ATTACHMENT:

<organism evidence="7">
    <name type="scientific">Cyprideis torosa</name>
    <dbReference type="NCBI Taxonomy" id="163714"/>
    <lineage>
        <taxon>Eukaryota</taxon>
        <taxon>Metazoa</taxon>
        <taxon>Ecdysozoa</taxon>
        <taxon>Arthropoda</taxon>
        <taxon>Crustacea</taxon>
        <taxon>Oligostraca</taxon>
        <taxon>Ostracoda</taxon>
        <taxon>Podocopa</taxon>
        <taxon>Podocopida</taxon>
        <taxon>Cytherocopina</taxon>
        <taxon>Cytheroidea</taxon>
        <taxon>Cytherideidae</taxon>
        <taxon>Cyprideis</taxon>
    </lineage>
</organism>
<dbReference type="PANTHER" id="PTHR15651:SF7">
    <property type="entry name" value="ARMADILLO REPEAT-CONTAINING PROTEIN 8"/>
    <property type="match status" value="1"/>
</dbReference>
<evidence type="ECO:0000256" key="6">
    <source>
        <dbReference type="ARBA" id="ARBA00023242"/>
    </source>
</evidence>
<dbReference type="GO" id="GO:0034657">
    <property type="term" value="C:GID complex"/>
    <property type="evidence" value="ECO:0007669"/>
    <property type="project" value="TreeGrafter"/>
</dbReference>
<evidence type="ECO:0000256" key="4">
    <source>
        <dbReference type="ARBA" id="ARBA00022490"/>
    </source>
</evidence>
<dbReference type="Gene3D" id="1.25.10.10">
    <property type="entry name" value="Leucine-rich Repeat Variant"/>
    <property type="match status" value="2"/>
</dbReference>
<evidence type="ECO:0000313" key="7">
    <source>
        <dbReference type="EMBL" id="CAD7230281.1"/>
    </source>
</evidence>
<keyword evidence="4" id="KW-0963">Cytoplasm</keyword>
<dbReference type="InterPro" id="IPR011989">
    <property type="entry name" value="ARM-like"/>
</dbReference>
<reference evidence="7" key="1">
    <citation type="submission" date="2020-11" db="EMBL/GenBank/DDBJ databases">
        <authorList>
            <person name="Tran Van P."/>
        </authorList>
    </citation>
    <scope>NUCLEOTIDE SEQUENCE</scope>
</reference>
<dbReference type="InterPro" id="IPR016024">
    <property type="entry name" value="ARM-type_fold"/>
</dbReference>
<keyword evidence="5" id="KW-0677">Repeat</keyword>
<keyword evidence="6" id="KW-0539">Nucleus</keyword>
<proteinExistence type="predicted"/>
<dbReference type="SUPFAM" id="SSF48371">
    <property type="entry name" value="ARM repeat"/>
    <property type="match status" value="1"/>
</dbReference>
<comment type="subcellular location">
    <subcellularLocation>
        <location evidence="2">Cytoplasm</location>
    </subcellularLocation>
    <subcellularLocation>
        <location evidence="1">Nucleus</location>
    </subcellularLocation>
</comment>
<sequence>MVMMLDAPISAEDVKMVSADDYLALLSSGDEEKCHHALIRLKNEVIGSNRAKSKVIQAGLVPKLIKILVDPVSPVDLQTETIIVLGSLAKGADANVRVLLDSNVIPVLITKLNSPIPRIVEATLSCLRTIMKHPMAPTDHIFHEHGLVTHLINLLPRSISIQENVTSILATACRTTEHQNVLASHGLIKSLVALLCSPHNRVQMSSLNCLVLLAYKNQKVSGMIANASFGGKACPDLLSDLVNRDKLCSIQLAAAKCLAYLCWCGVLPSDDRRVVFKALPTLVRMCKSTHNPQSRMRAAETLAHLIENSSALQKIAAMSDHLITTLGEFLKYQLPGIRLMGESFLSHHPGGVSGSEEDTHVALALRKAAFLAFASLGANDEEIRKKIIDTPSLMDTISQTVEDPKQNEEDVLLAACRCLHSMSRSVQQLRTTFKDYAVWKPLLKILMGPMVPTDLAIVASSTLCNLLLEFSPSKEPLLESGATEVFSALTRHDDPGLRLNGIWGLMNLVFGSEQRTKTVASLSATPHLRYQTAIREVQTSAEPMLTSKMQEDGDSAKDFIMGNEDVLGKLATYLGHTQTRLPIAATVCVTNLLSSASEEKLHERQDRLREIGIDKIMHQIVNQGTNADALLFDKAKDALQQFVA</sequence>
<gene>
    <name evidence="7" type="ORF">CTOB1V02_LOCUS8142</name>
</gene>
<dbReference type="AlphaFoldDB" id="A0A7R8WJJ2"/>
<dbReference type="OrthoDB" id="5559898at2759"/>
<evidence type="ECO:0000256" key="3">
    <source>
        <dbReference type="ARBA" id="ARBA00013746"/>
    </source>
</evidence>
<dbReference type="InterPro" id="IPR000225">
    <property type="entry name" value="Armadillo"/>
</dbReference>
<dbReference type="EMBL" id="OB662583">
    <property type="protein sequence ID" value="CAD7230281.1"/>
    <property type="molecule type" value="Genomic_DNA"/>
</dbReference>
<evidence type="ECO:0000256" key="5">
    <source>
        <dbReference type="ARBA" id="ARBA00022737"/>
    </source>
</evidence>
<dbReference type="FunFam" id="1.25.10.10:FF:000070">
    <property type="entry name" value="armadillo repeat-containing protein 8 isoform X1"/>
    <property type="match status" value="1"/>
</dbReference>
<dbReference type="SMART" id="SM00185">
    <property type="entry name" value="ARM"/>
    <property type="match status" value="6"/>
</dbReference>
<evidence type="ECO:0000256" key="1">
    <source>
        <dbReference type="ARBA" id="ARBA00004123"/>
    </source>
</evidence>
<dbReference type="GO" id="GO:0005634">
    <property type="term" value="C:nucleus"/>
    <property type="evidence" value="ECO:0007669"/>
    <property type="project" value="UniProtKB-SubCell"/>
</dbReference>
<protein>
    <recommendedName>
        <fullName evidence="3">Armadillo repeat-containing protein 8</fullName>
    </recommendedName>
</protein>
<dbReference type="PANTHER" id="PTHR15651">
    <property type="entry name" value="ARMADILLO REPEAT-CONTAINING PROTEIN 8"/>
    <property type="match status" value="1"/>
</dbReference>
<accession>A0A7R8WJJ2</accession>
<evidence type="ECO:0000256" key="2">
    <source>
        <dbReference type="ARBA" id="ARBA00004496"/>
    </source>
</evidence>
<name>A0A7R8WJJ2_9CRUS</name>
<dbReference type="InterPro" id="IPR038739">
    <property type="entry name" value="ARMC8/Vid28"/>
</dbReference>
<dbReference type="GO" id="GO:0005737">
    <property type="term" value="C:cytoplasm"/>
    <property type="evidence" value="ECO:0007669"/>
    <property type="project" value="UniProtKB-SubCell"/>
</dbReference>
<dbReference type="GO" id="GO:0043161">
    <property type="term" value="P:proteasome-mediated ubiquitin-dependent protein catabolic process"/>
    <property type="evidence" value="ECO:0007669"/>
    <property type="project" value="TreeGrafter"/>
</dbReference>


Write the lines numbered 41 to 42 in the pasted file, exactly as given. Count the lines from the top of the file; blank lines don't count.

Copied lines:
    <property type="match status" value="2"/>
</dbReference>